"That... that's not happening," Kim stated, matter-of-factly, as she pointed at a snow covered mountain that stretched four thousand feet above us. We faced the Sierra, just outside of Mammoth Lakes. She laughed nervously, and continued "Ellie, you can do it. But there's no way my legs will be able to haul my body up that thing." Four hours (and multiple bouts of tears) later, we stood on the summit of Mt. Laurel, hugging, crying, and giggling about the 3,000 feet we gained over a steep, mile long slope covered in slippery shale and patchy snow. About a year ago, my old Subaru, fondly known as King Baxter, hauled me and one of my best friends from peak to peak in Utah, Nevada, and California. The road trip of the century. Kim and I danced on countless summits, and scrambled all over the remote, usually overlooked and seldom climbed peaks that crossed our path. I've always loved standing on top of mountains. But not as much as Kim.
My first encounter with the sheer insanity that makes Kim the passionate, driven, and willing-to-suffer-like-no-other person that she is was a couple winters ago, when she invited me to climb Gray's and Torrey's with her. That's another story, but we ended up traversing a twelve mile long ridge (of course it wasn't the standard route... this is Kim we're talking about) in seventy mile per hour winds, all above twelve thousand feet, which made for a seven thousand foot day. After that day, I was hooked. Hooked on obscure routes up random peaks that most people would write off, hooked on hellacious bushwhacks that left your shins battered and thighs scraped and bruised. When Kim realized that she found someone else that liked to suffer the way she did, she invited me on a two and a half week long road trip in which we would log somewhere around three hundred miles with somewhere near seventy thousand feet of vertical gain on summits all over the western states. So you can imagine my disbelief when Kim, the girl that never bailed on a mountain, especially one that had seemingly no consequence, boldly proclaimed that she would not stand on the top of Mt. Laurel. Of course, she did indeed stand on top of it. It was anything but easy. Exhausted bodies and even more exhausted mental states made the small mountain seem impossible.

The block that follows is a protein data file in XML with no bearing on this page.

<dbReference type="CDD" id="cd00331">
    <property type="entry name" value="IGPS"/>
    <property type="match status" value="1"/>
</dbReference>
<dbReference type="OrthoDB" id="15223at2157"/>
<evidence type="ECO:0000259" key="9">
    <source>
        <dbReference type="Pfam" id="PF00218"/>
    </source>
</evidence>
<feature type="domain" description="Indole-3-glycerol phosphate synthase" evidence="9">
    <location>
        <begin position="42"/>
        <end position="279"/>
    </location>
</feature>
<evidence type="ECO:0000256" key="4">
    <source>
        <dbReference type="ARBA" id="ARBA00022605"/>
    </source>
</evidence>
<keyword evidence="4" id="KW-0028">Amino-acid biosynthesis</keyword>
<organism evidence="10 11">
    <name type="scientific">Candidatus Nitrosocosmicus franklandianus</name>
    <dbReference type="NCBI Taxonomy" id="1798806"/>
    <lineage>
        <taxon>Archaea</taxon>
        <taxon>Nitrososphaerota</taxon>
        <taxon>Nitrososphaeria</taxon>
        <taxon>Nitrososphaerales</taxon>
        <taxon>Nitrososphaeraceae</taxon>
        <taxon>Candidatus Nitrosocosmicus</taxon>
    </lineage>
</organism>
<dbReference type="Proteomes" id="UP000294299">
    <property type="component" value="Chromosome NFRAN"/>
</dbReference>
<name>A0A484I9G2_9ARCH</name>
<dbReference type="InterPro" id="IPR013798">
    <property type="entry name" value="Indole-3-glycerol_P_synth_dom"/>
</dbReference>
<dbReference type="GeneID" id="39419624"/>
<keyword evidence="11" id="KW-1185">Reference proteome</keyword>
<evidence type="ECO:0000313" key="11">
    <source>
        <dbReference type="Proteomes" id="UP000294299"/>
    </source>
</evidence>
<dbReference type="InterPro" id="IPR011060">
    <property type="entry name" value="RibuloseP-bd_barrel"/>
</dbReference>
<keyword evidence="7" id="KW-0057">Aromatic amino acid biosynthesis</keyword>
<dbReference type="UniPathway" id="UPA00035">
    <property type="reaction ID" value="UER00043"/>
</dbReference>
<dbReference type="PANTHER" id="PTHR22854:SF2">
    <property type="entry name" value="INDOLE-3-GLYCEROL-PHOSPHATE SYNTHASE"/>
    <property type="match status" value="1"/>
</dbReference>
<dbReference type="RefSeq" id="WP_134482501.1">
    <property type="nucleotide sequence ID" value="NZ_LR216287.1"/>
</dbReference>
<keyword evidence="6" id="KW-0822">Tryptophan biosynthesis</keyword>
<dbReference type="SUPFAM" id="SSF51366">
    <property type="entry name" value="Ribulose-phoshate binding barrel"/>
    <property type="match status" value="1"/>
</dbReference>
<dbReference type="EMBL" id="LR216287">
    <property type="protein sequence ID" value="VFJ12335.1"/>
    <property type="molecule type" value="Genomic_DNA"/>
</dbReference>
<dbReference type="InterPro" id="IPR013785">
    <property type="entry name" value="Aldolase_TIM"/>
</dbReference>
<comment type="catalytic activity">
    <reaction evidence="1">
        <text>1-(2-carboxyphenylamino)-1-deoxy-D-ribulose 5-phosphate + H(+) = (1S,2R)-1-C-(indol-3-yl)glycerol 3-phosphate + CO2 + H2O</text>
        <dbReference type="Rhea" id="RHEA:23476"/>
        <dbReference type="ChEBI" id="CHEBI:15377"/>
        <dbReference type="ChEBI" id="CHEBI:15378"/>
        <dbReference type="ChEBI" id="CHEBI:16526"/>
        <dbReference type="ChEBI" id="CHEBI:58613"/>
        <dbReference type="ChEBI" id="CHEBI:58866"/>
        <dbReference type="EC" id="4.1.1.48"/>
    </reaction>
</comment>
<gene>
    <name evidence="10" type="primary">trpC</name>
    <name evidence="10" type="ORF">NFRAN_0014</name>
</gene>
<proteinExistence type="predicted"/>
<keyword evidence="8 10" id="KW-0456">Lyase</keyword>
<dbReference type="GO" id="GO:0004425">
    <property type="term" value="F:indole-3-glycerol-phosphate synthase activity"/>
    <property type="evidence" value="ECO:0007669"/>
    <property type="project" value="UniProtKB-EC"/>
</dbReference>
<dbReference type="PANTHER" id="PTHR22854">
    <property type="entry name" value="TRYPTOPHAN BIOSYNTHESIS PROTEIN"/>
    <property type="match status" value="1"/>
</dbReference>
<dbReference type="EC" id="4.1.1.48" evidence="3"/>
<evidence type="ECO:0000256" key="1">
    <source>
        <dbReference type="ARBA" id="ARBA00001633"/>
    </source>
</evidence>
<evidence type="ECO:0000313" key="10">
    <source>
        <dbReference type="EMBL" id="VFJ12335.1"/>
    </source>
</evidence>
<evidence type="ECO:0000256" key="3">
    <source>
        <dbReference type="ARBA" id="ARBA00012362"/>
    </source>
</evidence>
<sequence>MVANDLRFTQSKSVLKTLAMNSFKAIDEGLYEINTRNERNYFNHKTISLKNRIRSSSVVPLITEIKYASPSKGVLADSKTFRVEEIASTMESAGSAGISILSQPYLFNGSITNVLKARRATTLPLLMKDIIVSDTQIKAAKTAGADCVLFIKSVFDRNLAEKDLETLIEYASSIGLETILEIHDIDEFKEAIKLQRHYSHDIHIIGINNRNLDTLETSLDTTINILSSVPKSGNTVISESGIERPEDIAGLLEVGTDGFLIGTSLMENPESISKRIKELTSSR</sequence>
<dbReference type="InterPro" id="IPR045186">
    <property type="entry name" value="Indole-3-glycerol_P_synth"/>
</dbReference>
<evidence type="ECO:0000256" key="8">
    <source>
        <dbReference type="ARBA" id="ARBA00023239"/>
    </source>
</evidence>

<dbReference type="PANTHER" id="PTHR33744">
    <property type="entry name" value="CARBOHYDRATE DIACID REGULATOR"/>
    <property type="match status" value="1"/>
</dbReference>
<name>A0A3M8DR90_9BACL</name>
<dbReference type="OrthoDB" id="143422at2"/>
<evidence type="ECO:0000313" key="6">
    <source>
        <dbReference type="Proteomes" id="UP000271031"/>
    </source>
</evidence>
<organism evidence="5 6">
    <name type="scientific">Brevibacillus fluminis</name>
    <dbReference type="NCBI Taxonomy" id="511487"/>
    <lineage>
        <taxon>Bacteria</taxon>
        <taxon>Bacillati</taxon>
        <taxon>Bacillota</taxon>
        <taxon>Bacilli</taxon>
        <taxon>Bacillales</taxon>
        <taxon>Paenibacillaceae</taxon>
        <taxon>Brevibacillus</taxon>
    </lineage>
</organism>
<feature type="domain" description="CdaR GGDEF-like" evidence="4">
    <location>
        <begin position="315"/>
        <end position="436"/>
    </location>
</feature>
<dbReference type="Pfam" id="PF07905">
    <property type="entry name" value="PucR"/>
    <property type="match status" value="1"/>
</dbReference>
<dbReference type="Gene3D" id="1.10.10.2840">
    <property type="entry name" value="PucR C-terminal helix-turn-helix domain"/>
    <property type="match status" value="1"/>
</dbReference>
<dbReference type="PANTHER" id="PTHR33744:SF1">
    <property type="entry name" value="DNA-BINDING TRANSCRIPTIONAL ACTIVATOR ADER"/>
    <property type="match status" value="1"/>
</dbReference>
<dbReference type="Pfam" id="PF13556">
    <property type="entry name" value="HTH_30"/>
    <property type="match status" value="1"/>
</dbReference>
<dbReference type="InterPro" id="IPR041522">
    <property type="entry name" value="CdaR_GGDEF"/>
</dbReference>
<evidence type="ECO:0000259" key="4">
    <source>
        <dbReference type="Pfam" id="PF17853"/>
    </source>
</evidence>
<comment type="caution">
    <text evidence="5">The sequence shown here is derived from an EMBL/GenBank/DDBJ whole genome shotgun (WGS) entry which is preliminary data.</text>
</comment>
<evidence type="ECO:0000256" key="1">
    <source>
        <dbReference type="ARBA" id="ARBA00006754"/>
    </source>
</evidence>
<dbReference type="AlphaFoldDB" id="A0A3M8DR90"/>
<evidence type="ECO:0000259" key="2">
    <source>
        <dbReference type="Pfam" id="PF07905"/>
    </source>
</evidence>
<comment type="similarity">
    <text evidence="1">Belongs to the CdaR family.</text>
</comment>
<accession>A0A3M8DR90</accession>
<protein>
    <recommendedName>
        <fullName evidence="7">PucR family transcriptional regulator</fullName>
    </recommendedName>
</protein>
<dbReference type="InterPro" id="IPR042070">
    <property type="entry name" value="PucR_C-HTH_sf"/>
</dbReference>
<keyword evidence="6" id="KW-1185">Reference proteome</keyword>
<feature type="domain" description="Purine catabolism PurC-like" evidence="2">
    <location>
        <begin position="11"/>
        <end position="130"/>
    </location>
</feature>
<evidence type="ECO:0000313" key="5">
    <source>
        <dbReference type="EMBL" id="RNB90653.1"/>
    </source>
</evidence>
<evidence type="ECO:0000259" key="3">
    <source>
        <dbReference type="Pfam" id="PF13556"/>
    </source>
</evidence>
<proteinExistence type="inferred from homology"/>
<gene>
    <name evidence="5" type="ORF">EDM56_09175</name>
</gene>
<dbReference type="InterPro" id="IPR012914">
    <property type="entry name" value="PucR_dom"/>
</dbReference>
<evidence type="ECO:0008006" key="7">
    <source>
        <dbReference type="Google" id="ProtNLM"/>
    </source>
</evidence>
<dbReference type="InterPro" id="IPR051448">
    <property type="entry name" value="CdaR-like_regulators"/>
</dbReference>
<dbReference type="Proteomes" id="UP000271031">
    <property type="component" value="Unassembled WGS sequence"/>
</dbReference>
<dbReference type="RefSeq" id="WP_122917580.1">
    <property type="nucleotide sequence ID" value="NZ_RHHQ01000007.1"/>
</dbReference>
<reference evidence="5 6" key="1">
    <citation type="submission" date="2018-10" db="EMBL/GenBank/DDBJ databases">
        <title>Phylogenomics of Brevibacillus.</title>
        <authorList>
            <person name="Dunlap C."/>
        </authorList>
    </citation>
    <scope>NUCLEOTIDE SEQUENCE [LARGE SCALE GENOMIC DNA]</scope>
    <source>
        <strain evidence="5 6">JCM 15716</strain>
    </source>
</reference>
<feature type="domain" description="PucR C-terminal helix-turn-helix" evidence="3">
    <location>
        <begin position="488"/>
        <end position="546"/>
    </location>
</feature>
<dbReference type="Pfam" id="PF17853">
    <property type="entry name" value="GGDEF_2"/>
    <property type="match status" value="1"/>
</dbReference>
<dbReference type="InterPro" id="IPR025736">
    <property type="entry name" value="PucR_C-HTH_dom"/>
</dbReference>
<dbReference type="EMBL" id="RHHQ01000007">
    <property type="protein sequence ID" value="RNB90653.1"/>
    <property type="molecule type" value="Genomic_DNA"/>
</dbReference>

Since that day, we have joked that "if we can get up Mt. Laurel, we can get up anything, we can DO anything." We used that example to push us this past summer in the San Juan Mountains, and I repeated it over and over again while coaxing Kim through the final miles of Never Summer 100k, which she ran with a fractured knee cap. But something changed this winter. Somehow, we both softened. I began to bail on peaks that I wouldn't have even questioned a year prior, and Kim began to doubt herself before she ever began to climb the mountain, so she usually wouldn't even start the peak. Busy schedules and big life decisions kept our lives separate. We stopped running together, we stopped hanging out, and we stopped climbing peaks, together, and alone.
I don't speak for Kim, but the "burn-out" made me question everything. It made me come up with ambitious plans to suffer through the wind and snow on winter fourteeners, only to make it to the trailhead, put on my skis, and then bail from the peak to a lake that laid beneath the summit. The lakes always seemed like a good place to turn around. It was cold and miserable on the summits, and usually, another two thousand foot climb was way too daunting to even consider. Whenever Tyler would come out with me on these attempts at epicness, I'd always admit defeat and excuse myself by saying"maybe I'm just a lake person now."